Go To Sites For Educators
This interactive site forecasts the forces that are likely to affect K-12 learning over the next decade and organizes them into five categories: drivers of change, impact areas, trends, hot spots, and dilemmas. The dilemmas category is particularly interesting as it addresses this question: How do schools maintain academic standards while also taking a more personalized approach to teaching and learning? Users can then participate in, or just read, discussion forums about these topics or see resources related to them. Run by the KnowledgeWorks Foundation and the Institute for the Future, this site could be a useful tool for educational technology leaders to consult before writing or revising their districts’ strategic plans for technology.
This site is geared to the technology-related needs of school administrators. Created by the University Council for Educational Administration (UCEA) at the University of Minnesota-Twin Cities, it offers a host of services, including a graduate-certificate program in school technology leadership, links to research and best practices, and a blog aptly titled Dangerously Irrelevant.
The Consortium for School Networking and the One-to-One Institute, a national nonprofit organization that grew out of Michigan’s Freedom to Learn school laptop program, teamed up to build this site. It offers a directory of schools and districts nationwide that have one-to-one computing initiatives in place, as well as research about such initiatives. Visitors can take away ideas for use in their own schools after reading about how other schools have tackled—or, in some cases, failed to overcome—the challenges of making these initiatives work.
Your teachers and principals have the data, but now what do they do with it? That is a question technology leaders are facing as schools collect and analyze more and more data and then try to use it to improve student learning. This site is intended to give educators the tips they need to analyze and use data intelligently. The tutorials highlight the Excel skills that are helpful when working with building- and district-level data, especially for use by data managers, principals, guidance counselors, and teachers.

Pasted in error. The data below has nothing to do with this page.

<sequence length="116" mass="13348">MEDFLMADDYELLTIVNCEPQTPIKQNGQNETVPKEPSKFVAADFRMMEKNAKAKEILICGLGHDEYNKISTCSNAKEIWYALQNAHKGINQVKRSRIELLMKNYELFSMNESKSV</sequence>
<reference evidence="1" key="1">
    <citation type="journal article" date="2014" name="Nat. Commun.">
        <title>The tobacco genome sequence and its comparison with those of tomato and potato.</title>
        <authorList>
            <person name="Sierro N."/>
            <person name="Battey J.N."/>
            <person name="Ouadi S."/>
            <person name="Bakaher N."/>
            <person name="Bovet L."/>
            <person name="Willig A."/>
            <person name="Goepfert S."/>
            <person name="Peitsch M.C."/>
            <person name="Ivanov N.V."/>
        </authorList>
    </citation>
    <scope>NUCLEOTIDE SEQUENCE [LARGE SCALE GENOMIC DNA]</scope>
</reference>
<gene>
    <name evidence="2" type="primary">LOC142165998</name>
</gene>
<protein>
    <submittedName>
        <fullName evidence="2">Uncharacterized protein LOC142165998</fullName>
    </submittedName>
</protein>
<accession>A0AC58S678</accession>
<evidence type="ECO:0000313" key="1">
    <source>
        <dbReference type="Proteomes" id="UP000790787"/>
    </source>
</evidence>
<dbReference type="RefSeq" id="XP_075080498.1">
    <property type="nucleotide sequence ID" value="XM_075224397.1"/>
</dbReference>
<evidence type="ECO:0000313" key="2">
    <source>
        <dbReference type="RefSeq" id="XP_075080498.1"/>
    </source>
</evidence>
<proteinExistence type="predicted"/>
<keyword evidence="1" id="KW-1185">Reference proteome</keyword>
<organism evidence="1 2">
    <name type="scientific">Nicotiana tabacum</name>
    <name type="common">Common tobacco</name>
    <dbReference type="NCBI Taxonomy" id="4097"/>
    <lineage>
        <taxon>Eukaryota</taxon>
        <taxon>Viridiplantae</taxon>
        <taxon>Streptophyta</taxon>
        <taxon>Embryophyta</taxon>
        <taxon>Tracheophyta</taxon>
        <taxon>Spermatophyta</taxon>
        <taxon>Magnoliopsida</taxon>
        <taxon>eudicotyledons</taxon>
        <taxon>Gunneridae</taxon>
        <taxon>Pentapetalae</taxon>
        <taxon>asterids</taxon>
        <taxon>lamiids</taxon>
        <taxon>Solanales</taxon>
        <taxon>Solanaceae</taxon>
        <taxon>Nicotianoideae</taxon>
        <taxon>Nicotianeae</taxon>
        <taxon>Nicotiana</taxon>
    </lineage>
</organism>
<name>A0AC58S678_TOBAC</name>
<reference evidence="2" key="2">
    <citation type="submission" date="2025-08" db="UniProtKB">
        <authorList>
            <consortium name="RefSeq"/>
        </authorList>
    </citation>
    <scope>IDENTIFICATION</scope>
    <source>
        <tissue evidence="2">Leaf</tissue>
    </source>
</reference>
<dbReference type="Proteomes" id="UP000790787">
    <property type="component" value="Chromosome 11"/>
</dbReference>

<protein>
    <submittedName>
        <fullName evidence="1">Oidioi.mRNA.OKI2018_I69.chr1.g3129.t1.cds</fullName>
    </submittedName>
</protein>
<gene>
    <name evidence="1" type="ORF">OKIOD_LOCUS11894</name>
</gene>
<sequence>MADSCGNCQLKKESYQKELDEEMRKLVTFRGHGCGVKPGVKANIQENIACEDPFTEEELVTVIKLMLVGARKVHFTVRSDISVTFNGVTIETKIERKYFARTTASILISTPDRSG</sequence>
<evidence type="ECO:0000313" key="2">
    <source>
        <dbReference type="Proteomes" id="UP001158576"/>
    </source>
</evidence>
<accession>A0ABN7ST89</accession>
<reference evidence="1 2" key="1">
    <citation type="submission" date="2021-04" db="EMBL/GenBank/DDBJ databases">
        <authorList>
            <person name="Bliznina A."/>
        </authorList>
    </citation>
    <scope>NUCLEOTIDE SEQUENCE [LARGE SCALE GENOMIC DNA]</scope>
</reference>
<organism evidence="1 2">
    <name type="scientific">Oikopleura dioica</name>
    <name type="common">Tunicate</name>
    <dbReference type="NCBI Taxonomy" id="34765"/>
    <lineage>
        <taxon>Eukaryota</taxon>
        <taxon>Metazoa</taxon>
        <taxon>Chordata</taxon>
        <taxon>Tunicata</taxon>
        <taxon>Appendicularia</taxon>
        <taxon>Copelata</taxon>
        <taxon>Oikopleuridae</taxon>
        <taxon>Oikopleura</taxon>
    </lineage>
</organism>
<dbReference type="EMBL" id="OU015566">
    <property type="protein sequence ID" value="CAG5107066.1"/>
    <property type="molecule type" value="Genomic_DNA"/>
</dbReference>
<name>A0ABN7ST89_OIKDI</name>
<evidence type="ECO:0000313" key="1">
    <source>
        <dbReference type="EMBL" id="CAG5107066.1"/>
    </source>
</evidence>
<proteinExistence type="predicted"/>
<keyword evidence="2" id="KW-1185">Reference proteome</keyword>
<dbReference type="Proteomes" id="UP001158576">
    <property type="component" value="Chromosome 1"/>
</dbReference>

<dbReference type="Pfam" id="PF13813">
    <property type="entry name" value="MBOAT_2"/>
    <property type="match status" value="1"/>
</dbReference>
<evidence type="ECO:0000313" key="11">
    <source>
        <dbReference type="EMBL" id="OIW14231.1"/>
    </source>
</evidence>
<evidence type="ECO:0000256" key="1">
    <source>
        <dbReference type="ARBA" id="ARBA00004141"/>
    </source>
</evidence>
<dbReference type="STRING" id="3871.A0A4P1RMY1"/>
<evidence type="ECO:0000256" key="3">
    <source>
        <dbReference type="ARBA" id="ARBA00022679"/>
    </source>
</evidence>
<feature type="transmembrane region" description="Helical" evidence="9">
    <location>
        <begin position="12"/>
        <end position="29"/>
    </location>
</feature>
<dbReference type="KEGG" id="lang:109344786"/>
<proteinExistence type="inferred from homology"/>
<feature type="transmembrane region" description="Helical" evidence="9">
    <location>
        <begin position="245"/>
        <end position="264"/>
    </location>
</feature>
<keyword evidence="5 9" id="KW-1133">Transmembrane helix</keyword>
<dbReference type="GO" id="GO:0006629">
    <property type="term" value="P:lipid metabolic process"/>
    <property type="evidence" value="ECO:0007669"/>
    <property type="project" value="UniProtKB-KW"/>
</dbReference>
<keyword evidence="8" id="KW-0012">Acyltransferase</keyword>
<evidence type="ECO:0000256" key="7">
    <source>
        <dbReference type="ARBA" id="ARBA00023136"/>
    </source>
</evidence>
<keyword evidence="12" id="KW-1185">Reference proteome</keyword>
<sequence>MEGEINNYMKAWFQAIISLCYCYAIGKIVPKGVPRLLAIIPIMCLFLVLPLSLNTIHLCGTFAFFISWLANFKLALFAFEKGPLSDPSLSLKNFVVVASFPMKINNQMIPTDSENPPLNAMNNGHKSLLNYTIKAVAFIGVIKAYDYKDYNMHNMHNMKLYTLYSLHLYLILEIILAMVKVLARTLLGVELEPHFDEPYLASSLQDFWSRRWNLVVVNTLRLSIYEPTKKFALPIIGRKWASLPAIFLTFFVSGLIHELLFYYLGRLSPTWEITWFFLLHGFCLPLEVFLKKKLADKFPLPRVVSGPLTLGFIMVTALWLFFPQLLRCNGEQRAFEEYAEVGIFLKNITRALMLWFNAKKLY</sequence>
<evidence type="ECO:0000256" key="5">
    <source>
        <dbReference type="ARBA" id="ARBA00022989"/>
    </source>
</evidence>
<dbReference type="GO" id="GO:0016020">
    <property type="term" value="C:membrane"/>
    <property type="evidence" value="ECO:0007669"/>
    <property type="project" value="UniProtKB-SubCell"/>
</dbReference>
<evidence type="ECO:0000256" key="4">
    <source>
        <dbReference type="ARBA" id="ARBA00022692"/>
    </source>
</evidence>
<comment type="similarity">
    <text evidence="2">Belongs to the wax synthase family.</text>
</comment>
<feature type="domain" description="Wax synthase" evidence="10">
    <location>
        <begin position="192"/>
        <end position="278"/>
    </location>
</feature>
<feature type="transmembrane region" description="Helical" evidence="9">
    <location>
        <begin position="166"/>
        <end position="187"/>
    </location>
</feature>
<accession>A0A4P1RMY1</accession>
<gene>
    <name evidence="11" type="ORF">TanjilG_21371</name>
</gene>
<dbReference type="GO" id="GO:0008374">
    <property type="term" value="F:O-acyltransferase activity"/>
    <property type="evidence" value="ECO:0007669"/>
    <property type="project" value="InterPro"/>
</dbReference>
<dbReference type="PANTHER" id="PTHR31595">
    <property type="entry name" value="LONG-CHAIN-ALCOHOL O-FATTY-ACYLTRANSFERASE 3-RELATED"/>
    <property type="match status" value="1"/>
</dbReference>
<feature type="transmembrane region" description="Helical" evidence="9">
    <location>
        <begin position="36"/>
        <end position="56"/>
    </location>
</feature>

Although not targeted at educational technology leaders and administrators, this site is one to pass along to teachers and principals if they don’t know about it already. It offers an array of free resources for teaching and learning as well as help for educators in finding services and resources from their local public-television stations. It also serves as a portal for a number of online professional-development courses for educators.
Provides “physlets,” which are simulations of physics experiments that can be done online.
A science site run by an interactive science initiative of that name funded by Bryn Mawr College. It provides links to technology-related activities for several levels of education and also rates their quality.
This Minnesota teacher provides links on his own site to several physics Web sites, such as Hyper-Physics and The Physics Classroom, which offer ideas for using technology to teach the subject.
Based on the CBS television series “NUMB3RS,” the site provides technology-related classroom activities for math that are based on each episode of the show.
A version of this article appeared in the June 20, 2007 edition of Digital Directions as Top Picks